Official Blog of Author MICHAEL THOMAS BARRY.
A blog which discusses varied topics that are related to the authors many books. Michael is a columnist for CrimeMagazine.com and a reviewer for the New York Journal of Books.
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Tuesday, December 3, 2013
Robert Louis Stevenson died - 1894
Stevenson died on December 3, 1894 in Vailima, Samoa. He was a Scottish novelist
and his most famous works include Treasure Island, Kidnapped, and The Strange
Case of Dr. Jekyll and Mr. Hyde. He was born November 13, 1850 in Edinburgh,
Scotland. Throughout his childhood, he suffered chronic health problems that
confined him to bed. In his youth, his strongest influence was that of his
nurse, Allison Cunningham, who often read to him. In 1867, Stevenson entered
Edinburgh University as a science student, where it was understood that he
would follow his father's footsteps and become a civil engineer. However,
Robert was at heart a romantic, and while ostensibly working towards a science
degree, he spent much of his time studying French Literature, Scottish history,
and the works of Darwin and Spencer. When he confided to his father that he did
not want to become an engineer and instead wished to pursue writing, his father
was quite upset. They settled on a compromise, where Robert would study for the
Bar exam and if his literary ambitions failed, he would have a respectable career
as a lawyer to fall back on.
the fall of 1873, Stevenson fell ill, suffering from nervous exhaustion and a
severe chest condition. His doctor ordered him to take an extended period of
rest abroad. For the next six months, he convalesced in the South of France,
and worked on essays. On his return to Edinburgh, he spent much of his time
writing book reviews and articles and experimenting with short stories. Slowly,
he earned a name for himself in journalism and his works began appearing in
distinguished journals such as The Fortnightly Review. While establishing
his name as a writer, Stevenson met an American married woman, Fanny
Vandergrift Osbourne, who was ten years his senior. Osbourne had traveled to
Europe in an attempt to escape her estranged husband's influence. For three
years, Stevenson, who was still in ill health, continued his relationship with
her and eventually followed her to San Francisco, where she divorced her
husband and married Stevenson in May 1880.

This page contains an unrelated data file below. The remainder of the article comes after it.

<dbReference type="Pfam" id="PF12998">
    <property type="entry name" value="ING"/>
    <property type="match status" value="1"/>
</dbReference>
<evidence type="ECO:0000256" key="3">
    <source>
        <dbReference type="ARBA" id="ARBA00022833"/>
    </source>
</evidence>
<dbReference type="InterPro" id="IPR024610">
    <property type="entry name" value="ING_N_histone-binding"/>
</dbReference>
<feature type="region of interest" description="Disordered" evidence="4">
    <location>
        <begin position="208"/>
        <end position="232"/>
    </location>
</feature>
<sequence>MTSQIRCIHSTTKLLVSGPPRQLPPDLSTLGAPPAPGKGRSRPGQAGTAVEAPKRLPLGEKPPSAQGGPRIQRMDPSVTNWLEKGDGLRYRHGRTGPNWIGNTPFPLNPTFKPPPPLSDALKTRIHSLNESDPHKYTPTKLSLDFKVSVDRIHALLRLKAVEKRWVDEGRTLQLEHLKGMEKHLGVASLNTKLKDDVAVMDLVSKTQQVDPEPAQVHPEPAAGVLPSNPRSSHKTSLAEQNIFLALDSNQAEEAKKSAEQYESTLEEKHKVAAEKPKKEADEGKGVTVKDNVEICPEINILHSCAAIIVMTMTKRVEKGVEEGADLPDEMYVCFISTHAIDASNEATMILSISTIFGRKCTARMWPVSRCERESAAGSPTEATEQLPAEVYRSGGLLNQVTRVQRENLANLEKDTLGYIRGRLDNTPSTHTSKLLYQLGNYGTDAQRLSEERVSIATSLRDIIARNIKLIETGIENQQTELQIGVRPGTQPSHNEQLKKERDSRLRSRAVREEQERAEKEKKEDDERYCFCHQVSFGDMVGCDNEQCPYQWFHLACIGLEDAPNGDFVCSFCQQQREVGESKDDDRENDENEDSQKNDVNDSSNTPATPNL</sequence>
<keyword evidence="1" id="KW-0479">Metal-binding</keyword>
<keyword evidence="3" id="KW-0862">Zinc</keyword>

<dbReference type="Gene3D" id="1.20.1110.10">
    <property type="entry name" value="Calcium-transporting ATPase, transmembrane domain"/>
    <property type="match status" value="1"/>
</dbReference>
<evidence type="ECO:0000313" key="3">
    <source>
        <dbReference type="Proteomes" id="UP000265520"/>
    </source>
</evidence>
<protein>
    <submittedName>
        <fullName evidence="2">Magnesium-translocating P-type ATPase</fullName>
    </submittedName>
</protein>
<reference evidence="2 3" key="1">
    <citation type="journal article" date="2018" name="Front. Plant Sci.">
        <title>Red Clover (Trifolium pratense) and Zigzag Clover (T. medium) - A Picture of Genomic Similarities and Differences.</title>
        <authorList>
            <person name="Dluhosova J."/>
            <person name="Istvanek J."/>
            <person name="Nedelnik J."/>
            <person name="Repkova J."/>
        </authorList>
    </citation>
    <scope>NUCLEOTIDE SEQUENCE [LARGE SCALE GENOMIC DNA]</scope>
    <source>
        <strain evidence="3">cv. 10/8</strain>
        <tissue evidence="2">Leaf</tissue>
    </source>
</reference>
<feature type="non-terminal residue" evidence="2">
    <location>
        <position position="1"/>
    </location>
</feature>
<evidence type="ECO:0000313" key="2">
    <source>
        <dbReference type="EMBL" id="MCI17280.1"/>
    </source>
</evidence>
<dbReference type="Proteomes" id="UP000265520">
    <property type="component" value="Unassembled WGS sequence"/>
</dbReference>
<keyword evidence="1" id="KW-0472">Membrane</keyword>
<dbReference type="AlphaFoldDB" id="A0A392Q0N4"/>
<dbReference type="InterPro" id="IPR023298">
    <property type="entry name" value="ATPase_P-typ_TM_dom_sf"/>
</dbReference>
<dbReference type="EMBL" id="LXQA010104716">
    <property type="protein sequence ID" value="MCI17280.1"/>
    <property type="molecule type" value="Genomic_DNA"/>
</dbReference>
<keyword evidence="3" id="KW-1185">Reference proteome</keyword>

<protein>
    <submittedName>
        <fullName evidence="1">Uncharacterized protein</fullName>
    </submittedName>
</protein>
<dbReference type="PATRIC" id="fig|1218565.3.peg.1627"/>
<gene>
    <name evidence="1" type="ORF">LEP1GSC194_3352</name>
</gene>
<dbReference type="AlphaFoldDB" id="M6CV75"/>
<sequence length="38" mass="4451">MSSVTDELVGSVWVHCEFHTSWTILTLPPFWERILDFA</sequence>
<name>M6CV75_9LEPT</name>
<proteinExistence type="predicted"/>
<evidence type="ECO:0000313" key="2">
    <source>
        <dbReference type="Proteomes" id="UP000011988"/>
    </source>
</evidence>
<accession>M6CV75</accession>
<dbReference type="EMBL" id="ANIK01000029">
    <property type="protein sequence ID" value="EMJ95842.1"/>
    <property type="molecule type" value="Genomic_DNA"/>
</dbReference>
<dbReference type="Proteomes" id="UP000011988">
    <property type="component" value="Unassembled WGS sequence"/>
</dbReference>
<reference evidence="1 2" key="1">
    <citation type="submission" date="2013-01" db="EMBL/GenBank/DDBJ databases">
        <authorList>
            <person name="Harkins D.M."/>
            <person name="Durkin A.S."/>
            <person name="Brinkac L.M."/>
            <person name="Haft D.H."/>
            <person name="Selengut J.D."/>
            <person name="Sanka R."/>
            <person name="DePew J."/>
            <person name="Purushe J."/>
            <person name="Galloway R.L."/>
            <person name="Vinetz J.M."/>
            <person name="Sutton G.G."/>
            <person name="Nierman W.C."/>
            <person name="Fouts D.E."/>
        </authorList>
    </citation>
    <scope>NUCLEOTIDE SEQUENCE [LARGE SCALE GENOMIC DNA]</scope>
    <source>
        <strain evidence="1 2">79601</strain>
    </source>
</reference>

Stevenson published An Inland Voyage, which recounts a canoeing holiday
in Belgium. In August 1880, the Stevensons returned to England. He and his wife
wintered in the South of France and lived in England. This period of time was
marked by great literary achievement. Stevenson's first novel, Treasure Island,
was published in 1883, followed by The Strange Case of Dr. Jekyll and Mr.
Hyde (1886) and Kidnapped (1886). Stevenson's work was highly
popular and he received great critical acclaim. Upon his father's death in
1887, Stevenson chose to leave England and sailed for America, where he stayed
for a year. The following year, accompanied by his wife, stepson, and mother,
he set sail for the South Seas. Stevenson grew so enchanted by the life of the
South Seas that in December 1889 he bought an estate in Apia, Samoa, convinced
that he could never again endure the harsh winters of his native Scotland or
England. Apia was a perfect location because the climate was tropical but not
wild, the people were friendly and hard working, and there was good postal
service in the country. Stevenson lived at his 300-acre estate, Vailima, in the
hills of Apia until his death in 1894. While in Vailima, Stevenson wrote a
great deal, completing two of his finest novellas, "The Beach of Falesa"
and "The Ebb Tide", two novels, The Wrecker and Catriona, the
short stories "The Bottle Imp," "The Isle of voices," and
"The Waif Woman." He also published short works under the title Fables.
He died on the evening of December 3, 1894 after suffering a brain hemorrhage.
Barry is the author of Literary Legends
of the British Isles. The book can be purchased from Amazon through the